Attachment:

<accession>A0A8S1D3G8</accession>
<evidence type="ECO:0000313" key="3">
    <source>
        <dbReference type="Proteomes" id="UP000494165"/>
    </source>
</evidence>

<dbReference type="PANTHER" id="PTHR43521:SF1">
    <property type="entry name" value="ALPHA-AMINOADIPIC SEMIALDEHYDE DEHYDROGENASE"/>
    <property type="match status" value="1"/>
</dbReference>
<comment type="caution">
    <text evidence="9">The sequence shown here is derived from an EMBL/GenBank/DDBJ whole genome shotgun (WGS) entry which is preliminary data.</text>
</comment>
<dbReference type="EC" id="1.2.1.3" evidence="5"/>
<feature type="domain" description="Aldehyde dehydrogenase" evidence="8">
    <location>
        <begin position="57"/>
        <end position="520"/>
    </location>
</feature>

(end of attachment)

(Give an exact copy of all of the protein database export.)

<accession>A0A8S1D3G8</accession>
<evidence type="ECO:0000313" key="3">
    <source>
        <dbReference type="Proteomes" id="UP000494165"/>
    </source>
</evidence>

<dbReference type="PANTHER" id="PTHR43521:SF1">
    <property type="entry name" value="ALPHA-AMINOADIPIC SEMIALDEHYDE DEHYDROGENASE"/>
    <property type="match status" value="1"/>
</dbReference>
<comment type="caution">
    <text evidence="9">The sequence shown here is derived from an EMBL/GenBank/DDBJ whole genome shotgun (WGS) entry which is preliminary data.</text>
</comment>
<dbReference type="EC" id="1.2.1.3" evidence="5"/>
<feature type="domain" description="Aldehyde dehydrogenase" evidence="8">
    <location>
        <begin position="57"/>
        <end position="520"/>
    </location>
</feature>